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ARM reveals 64-bit architecture ARMv8, expects prototype systems in 2014

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ARM's aiming at Intel's server dominance, but chips are a few years out.

ARM Cortex-A15
ARM Cortex-A15

Ever since NVIDIA CEO Jen-Hsun Huang let slip that its ARM-based Project Denver silicon was 64-bit, the semiconductor industry has been waiting to see what ARM was cooking. Sure enough, ARM CTO Mike Muller revealed a new 64-bit architecture called ARMv8 at the ARM TechCon this week, designed for high-end servers and computing in particular.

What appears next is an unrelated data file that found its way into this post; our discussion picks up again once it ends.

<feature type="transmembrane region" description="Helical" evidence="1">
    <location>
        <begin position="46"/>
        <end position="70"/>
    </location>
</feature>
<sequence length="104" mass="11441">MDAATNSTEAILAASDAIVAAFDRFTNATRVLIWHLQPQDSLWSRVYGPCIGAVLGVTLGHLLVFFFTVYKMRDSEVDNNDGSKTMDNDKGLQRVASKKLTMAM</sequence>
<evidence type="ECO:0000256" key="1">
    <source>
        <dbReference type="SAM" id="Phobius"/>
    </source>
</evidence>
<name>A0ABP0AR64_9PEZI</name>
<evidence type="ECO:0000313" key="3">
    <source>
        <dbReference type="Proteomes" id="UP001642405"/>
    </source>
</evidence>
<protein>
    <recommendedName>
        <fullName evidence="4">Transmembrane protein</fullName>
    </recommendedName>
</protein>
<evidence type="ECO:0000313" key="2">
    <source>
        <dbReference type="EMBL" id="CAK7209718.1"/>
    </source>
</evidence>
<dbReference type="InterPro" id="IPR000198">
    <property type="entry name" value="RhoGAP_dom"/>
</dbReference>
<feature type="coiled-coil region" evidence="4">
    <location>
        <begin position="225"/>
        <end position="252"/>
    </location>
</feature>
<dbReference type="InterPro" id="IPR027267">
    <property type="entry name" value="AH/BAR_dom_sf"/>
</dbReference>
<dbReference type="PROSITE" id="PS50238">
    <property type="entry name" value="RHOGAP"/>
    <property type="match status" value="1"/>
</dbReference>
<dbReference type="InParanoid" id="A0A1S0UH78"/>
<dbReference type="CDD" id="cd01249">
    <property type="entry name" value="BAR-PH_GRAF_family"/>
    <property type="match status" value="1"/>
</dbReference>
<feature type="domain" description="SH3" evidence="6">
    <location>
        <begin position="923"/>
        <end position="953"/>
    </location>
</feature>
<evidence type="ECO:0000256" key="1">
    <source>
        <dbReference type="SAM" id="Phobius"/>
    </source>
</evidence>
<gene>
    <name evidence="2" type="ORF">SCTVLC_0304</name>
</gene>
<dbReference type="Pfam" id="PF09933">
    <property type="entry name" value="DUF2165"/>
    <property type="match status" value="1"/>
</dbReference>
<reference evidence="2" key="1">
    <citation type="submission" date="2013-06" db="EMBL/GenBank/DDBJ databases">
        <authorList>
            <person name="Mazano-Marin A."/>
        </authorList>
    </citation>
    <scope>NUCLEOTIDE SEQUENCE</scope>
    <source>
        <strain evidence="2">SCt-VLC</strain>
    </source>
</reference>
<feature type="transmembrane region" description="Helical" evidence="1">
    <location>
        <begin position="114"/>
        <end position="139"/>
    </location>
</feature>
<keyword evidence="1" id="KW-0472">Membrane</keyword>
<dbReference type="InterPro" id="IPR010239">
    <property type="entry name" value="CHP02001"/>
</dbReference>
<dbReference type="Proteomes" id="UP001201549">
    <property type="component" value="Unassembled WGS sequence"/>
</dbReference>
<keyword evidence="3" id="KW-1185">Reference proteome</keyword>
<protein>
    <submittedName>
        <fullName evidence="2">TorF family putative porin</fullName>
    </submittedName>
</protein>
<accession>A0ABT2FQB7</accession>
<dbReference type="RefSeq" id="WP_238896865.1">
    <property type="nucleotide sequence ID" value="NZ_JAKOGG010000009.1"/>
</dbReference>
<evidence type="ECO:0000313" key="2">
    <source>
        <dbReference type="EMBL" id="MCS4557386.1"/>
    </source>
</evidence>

While it's hard to say exactly what benefits the move to 64-bit will bring in total, the obvious one is solving a RAM deficiency: just like 32-bit desktop operating systems, the current 32-bit ARMv7 architecture can't address more than 4GB of physical memory. Still, the 64-bit platform will be backwards compatible, and Bloomberg reports that HP is already planning to sell ARM-based servers using Calxeda silicon. AppliedMicro also announced a 128-core, 3GHz "server on a chip" called X-Gene based on the new architecture. These developments might make a dent in Intel dominance, but not anytime soon — as always, ARM just comes up with the intellectual property, and actual 64-bit ARM silicon isn't slated to appear until 2014.